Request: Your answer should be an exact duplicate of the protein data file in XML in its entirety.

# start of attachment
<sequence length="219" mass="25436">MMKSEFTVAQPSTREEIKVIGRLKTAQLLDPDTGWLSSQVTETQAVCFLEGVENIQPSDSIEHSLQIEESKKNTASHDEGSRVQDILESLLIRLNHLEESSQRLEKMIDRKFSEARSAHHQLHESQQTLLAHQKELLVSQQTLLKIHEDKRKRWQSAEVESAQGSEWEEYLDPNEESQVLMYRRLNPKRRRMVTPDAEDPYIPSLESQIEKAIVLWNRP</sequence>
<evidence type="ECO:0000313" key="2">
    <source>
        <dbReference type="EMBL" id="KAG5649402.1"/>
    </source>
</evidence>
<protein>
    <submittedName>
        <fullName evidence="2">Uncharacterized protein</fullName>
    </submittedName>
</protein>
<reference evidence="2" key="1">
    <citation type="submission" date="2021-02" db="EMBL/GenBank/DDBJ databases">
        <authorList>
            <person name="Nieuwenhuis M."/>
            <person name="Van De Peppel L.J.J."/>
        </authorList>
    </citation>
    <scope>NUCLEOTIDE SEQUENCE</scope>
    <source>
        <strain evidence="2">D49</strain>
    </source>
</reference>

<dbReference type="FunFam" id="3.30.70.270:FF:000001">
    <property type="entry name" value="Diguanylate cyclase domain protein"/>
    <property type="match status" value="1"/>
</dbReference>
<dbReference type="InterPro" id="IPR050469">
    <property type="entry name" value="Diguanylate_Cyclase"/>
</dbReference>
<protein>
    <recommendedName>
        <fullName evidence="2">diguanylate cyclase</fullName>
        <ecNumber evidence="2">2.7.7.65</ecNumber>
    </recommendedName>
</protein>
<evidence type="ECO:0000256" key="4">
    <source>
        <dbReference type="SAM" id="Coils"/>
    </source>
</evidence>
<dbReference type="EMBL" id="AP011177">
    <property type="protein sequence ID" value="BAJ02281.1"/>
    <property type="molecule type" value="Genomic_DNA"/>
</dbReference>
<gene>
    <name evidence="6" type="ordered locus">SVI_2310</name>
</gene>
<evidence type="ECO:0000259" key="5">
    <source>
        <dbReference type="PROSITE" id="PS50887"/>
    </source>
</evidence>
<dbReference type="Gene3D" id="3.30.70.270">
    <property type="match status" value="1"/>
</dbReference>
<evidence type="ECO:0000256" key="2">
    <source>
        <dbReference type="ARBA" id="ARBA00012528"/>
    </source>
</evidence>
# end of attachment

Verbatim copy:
<sequence length="219" mass="25436">MMKSEFTVAQPSTREEIKVIGRLKTAQLLDPDTGWLSSQVTETQAVCFLEGVENIQPSDSIEHSLQIEESKKNTASHDEGSRVQDILESLLIRLNHLEESSQRLEKMIDRKFSEARSAHHQLHESQQTLLAHQKELLVSQQTLLKIHEDKRKRWQSAEVESAQGSEWEEYLDPNEESQVLMYRRLNPKRRRMVTPDAEDPYIPSLESQIEKAIVLWNRP</sequence>
<evidence type="ECO:0000313" key="2">
    <source>
        <dbReference type="EMBL" id="KAG5649402.1"/>
    </source>
</evidence>
<protein>
    <submittedName>
        <fullName evidence="2">Uncharacterized protein</fullName>
    </submittedName>
</protein>
<reference evidence="2" key="1">
    <citation type="submission" date="2021-02" db="EMBL/GenBank/DDBJ databases">
        <authorList>
            <person name="Nieuwenhuis M."/>
            <person name="Van De Peppel L.J.J."/>
        </authorList>
    </citation>
    <scope>NUCLEOTIDE SEQUENCE</scope>
    <source>
        <strain evidence="2">D49</strain>
    </source>
</reference>

<dbReference type="FunFam" id="3.30.70.270:FF:000001">
    <property type="entry name" value="Diguanylate cyclase domain protein"/>
    <property type="match status" value="1"/>
</dbReference>
<dbReference type="InterPro" id="IPR050469">
    <property type="entry name" value="Diguanylate_Cyclase"/>
</dbReference>
<protein>
    <recommendedName>
        <fullName evidence="2">diguanylate cyclase</fullName>
        <ecNumber evidence="2">2.7.7.65</ecNumber>
    </recommendedName>
</protein>
<evidence type="ECO:0000256" key="4">
    <source>
        <dbReference type="SAM" id="Coils"/>
    </source>
</evidence>
<dbReference type="EMBL" id="AP011177">
    <property type="protein sequence ID" value="BAJ02281.1"/>
    <property type="molecule type" value="Genomic_DNA"/>
</dbReference>
<gene>
    <name evidence="6" type="ordered locus">SVI_2310</name>
</gene>
<evidence type="ECO:0000259" key="5">
    <source>
        <dbReference type="PROSITE" id="PS50887"/>
    </source>
</evidence>
<dbReference type="Gene3D" id="3.30.70.270">
    <property type="match status" value="1"/>
</dbReference>
<evidence type="ECO:0000256" key="2">
    <source>
        <dbReference type="ARBA" id="ARBA00012528"/>
    </source>
</evidence>